The other day a letter came in the mail for me. It was that window-letter type of envelope with a red and blue logo printed right on the front. Without even opening it I glanced over the words EXCITING-YOU-25,000! I was obviously intrigued. So I ripped off the end of the envelope and blew into it like an origami paper-balloon. The envelope was stuffed with folded papers of varying weights and finishes, from heavy and matted to wispy and glossy. I pulled out 3 sheets of tri-folded eight and a half by eleven. In a rectangular box in bold lettering I saw a figure, 25,000. What the design of this letter told me (without actually reading the print) was that if I signed up for a credit card, I would in turn receive 25,000 airline miles for free. I wanted these airline miles, even though I've never in my life used any airline miles. But I lost my patience with the paperwork before I'd even begun to read the finer print. So, I wedged the sheets back in the envelope wondering how they'd even fit in there in the first place. This particular letter was like a clown-car of rules and regulations. I threw it on my desk for possible further inspection.
Last night I saw the envelope sitting on my desk and not having anything pressing to do at the moment, I took it to my mom. "Mom, can you read this and explain it to me," I asked. After glancing at the paper-work, flipping it over, glancing at the back, a process that took 3.5 seconds (my mom's a speed-reader) she told me that the offer went like this:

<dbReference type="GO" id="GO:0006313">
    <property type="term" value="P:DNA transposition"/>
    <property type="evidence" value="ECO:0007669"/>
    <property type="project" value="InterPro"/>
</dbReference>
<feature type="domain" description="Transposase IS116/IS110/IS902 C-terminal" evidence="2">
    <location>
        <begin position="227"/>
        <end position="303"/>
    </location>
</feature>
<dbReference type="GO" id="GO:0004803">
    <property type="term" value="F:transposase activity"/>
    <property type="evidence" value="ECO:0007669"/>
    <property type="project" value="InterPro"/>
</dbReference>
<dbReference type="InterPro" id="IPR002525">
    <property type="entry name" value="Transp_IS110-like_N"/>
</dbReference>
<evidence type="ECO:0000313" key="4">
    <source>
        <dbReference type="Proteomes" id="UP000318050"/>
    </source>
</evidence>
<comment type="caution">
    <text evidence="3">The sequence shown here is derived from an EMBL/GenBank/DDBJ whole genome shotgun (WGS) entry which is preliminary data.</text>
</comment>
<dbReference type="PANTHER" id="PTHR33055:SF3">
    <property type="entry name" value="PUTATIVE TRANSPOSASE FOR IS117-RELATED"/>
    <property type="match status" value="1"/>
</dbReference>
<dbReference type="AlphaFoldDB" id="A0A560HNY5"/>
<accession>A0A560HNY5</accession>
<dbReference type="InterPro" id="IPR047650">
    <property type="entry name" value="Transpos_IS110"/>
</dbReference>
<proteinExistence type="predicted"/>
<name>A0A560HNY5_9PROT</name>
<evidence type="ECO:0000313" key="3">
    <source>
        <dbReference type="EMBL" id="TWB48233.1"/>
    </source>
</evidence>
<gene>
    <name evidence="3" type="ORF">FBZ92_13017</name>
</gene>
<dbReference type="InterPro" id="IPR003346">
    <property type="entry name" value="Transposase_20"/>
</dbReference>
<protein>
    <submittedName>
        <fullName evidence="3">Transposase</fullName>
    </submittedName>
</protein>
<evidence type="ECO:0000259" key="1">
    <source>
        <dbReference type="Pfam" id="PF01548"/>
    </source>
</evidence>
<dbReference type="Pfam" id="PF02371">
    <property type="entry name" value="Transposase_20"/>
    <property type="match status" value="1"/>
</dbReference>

I sign up for the card, they send it to me. If I make $750 worth of purchases in a 4 month period then I qualify for 25,000 miles on American Airlines, which will be credited to me 8 to 10 weeks after I've met the requirement. The rate before I meet the requirement is very low and then after-ward it jumps up to 17.2%. Then, one year after that I pay a $50 annual rate to be a "member" of this benevolent mile-giving credit-card club.
In November the CEO of Citi Group, the company who will be blessing me with my new credit card, resigned after the company posted losses in the billions. The news this morning, and every morning for the last few weeks has been of the economic crisis being fended off in the face of wide-spread mortgage foreclosures as a result of the sub-prime loan debacle. Then I heard one of the reporters say that credit-card defaults will cause the next economic collapse. This made me smile. I've had two credit cards for 8 years and I have never ended a month with a balance of more that zero. What don't we get about the fact that it's credit!? It's not real money! So what I'll do with this new piece of fake-plastic-money, is buy all of my evil gas on it, each week transferring the balance from my checking account to the card. I will write a "DESTROY ON" date on the front of the card and that's what I'll do. And in only five months I'll have 75,000 airline miles that I may never use.